AIMM Therapeutics' antibodies used for RSV vaccine immunogen
A team of researchers from the U.S. National Institute of Allergy and Infectious Diseases' Vaccine Research Center found that AIMM's highly potent RSV antibodies allowed them to engineer a vaccine immunogen able to elicit a response 40 times higher than needed to neutralize infection with RSV. The researchers recently published their findings in Science.
"Respiratory syncytial virus remains a large unmet medical need," Hergen Spits, the chief scientific officer of AIMM said. "Over 160,000 children per year die worldwide from RSV infections and the subsequent clinical complications. Although most adults have acquired immunity very young, children, immune compromised adults and the elderly all have a significant risk of complications arising from RSV infections."
RSV's surface F protein facilitates fusion with human cells during the infection process. AIMM's antibodies are able to recognize a prefusion complex of the RSV-F protein to stop the critical unfolding of the protein and halt viral entry into cells, according to a study published in Science earlier this year.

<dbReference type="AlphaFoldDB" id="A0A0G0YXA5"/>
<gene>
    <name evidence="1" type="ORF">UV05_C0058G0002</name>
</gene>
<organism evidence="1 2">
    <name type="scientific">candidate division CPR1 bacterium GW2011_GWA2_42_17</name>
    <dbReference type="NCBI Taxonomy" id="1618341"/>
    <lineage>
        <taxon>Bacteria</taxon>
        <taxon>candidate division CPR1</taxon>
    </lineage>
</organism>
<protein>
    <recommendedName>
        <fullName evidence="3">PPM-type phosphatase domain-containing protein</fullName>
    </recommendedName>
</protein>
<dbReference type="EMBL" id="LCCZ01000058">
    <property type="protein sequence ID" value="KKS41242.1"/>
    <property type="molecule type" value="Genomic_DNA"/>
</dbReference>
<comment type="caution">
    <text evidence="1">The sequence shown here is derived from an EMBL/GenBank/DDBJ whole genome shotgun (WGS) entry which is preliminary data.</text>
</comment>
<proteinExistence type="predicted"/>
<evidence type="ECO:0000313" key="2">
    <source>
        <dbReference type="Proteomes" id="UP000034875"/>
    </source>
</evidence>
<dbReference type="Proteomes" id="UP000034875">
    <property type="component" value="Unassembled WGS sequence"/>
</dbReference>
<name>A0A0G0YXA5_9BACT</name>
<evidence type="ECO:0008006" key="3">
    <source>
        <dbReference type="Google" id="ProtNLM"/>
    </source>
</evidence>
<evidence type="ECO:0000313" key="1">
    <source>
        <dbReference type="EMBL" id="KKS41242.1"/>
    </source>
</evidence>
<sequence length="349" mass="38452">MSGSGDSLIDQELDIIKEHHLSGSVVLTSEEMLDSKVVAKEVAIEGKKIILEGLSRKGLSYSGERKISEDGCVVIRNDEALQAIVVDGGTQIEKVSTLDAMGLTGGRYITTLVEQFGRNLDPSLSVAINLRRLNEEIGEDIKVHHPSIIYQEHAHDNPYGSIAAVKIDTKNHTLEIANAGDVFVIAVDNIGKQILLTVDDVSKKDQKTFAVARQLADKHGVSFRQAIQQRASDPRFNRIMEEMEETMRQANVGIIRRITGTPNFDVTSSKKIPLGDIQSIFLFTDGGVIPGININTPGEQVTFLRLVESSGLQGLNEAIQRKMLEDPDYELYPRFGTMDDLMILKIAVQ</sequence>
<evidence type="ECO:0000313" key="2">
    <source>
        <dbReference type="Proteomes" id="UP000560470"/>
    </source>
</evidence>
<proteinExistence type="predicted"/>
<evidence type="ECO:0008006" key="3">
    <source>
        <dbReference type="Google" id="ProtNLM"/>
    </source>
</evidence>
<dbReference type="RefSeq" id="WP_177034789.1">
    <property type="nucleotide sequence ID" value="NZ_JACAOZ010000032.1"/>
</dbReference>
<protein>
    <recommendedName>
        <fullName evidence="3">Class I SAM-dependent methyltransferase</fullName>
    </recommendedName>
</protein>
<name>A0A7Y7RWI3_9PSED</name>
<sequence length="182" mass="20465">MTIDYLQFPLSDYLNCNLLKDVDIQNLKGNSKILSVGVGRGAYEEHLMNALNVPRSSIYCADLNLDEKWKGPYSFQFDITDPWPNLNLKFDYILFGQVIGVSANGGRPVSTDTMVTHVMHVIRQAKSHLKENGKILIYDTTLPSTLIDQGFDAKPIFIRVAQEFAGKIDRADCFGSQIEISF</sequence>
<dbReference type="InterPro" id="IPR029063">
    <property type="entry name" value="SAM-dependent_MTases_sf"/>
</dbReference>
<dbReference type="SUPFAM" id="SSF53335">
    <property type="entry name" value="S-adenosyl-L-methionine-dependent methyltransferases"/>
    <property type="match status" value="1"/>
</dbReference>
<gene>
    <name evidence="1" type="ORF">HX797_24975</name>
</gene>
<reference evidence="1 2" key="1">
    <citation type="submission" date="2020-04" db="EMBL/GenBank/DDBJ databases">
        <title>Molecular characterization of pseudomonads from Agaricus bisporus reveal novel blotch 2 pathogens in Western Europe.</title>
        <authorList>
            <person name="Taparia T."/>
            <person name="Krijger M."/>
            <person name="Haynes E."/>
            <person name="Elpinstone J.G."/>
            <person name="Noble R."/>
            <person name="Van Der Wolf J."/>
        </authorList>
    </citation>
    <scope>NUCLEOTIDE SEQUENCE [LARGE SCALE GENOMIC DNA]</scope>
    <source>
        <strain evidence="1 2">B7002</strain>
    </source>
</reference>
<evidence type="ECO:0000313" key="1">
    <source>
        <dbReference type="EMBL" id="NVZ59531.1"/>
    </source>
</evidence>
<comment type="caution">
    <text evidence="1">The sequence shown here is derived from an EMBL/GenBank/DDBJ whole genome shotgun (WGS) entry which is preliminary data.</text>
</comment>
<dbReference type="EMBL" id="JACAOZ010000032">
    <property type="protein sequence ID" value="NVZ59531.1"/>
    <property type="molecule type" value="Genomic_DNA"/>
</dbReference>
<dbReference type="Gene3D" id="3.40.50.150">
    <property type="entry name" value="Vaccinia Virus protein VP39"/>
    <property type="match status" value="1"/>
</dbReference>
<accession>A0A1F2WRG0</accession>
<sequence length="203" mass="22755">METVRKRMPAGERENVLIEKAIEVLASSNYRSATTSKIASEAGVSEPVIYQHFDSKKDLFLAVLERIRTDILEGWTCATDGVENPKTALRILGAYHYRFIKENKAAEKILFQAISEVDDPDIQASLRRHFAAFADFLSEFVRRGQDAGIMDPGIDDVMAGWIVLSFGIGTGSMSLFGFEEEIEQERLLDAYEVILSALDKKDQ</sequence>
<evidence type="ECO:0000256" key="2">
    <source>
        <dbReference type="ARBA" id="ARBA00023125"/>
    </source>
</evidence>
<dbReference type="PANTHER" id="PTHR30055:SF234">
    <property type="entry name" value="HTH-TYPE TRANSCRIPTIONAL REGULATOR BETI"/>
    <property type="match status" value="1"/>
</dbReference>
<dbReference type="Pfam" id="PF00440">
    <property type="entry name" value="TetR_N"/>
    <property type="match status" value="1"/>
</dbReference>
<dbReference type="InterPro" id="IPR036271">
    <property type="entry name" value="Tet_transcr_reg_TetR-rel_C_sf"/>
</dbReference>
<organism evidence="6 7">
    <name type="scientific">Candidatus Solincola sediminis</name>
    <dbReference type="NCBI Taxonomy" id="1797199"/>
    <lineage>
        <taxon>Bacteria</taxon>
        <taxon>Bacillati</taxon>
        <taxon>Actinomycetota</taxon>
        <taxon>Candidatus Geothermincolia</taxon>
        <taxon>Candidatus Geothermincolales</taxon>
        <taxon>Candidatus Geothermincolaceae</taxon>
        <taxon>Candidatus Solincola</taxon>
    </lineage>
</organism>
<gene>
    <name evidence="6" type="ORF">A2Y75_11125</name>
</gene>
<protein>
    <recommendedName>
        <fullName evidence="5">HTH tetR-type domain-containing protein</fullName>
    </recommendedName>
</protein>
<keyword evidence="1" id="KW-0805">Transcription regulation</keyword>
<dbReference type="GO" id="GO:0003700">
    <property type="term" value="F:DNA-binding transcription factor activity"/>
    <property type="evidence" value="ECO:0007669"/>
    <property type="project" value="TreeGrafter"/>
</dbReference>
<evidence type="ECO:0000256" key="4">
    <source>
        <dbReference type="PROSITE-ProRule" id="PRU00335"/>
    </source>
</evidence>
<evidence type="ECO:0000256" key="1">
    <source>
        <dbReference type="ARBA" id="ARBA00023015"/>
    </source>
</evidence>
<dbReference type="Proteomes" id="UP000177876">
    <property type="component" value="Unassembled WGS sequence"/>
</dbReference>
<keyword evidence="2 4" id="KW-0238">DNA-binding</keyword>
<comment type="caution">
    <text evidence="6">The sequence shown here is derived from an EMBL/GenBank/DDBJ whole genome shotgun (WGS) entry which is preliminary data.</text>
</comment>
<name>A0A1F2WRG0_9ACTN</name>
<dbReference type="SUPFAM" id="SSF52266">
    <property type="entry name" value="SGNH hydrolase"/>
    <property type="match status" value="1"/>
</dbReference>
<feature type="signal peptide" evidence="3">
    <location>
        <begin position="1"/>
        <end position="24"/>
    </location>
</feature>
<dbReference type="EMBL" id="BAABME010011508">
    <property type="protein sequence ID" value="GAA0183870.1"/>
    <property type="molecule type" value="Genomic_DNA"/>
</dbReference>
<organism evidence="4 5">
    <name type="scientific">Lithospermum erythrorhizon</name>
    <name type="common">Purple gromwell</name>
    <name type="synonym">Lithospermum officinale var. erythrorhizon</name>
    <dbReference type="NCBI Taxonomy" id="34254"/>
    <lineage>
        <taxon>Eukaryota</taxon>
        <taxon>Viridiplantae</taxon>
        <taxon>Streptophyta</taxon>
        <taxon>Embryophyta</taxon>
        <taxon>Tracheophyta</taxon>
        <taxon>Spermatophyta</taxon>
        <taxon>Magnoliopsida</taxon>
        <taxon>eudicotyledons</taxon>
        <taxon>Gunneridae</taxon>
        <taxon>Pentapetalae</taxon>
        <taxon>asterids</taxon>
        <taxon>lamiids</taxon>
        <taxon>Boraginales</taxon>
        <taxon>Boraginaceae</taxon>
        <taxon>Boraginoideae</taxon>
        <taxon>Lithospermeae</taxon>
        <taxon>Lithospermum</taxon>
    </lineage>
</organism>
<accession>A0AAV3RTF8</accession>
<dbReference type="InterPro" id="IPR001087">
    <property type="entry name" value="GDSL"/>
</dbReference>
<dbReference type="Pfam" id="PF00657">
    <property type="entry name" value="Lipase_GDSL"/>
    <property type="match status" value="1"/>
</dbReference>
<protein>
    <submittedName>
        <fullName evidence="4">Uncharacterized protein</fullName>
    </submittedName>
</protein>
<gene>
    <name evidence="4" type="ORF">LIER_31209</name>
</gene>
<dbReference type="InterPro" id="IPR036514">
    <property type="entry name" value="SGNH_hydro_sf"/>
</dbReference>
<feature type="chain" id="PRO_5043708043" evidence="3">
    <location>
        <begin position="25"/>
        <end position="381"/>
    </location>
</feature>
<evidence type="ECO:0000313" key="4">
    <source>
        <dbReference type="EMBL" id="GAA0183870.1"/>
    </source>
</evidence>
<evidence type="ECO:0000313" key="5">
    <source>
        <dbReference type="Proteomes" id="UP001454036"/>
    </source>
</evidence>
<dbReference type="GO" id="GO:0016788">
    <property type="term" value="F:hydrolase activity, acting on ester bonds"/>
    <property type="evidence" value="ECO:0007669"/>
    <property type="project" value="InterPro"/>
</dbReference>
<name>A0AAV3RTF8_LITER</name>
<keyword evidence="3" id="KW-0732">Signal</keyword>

"AIMM's technology platforms allow rapid identification of unique and strongly neutralizing antibodies in blood samples donated by healthy adults as was the case here," Spits said. "These antibodies are not only useful in vaccine development, as this current paper shows, but are being developed as therapeutics which will have utility in cases where vaccines are not effective."
AIMM has a broad product pipeline targeted at bacteria and pathogenic viruses. The company is looking to expand its pipeline with drug candidates for inflammatory diseases and cancer.